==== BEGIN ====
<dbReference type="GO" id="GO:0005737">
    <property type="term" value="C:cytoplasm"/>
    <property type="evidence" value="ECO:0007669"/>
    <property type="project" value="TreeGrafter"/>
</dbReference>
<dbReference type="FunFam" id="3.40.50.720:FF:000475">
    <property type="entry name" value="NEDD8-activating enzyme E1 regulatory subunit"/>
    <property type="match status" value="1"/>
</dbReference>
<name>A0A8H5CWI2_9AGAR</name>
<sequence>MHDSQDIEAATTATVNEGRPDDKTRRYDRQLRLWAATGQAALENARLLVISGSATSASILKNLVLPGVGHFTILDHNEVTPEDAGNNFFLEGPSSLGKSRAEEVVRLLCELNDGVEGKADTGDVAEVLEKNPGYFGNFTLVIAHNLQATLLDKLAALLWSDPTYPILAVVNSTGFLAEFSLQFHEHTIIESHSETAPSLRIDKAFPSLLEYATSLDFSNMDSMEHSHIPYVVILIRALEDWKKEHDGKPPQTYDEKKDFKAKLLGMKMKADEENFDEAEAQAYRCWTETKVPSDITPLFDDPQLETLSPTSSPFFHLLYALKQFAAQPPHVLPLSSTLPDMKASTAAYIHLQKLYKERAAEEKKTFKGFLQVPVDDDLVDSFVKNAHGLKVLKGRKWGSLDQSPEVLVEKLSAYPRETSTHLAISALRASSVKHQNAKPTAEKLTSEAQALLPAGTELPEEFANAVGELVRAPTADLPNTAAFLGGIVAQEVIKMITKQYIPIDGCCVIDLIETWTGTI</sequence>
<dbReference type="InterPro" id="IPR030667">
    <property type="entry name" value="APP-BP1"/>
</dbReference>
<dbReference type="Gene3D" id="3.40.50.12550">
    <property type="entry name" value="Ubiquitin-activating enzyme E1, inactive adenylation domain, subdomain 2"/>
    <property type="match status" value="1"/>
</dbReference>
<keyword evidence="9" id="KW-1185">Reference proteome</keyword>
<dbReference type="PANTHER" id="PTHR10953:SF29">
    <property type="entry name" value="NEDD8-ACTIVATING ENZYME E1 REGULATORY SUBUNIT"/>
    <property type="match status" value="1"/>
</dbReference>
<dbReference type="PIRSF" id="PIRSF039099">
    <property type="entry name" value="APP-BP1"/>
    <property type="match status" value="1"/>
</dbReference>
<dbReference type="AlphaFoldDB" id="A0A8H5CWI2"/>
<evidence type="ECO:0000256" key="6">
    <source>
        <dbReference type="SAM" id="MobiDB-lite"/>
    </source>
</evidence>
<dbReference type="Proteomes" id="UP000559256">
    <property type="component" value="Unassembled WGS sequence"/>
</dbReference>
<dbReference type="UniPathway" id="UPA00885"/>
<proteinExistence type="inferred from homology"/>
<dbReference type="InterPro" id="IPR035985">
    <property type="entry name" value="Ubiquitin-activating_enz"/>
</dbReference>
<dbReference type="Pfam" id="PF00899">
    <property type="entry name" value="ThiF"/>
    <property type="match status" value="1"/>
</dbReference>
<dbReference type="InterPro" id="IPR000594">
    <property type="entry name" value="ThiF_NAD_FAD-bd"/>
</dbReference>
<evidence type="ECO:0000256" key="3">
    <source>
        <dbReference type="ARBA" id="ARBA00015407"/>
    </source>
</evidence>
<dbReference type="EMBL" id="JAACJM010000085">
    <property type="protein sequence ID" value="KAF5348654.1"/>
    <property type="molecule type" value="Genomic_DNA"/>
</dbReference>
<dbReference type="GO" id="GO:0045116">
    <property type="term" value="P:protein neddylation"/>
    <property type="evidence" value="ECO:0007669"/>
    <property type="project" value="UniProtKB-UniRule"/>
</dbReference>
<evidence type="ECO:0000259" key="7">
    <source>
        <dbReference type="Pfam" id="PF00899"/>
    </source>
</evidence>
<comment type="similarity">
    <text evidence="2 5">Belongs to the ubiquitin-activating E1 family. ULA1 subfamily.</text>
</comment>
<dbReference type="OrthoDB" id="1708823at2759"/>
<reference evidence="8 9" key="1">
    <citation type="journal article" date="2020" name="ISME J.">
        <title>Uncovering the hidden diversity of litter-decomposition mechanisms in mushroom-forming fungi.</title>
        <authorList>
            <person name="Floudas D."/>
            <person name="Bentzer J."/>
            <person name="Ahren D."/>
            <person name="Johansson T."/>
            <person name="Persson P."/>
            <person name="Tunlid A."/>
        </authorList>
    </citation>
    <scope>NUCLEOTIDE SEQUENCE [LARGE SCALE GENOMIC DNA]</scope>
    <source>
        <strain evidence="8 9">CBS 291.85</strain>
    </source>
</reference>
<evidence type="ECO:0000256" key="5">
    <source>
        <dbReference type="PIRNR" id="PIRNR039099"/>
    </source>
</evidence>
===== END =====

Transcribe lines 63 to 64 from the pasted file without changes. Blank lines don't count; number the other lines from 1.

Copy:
<evidence type="ECO:0000259" key="7">
    <source>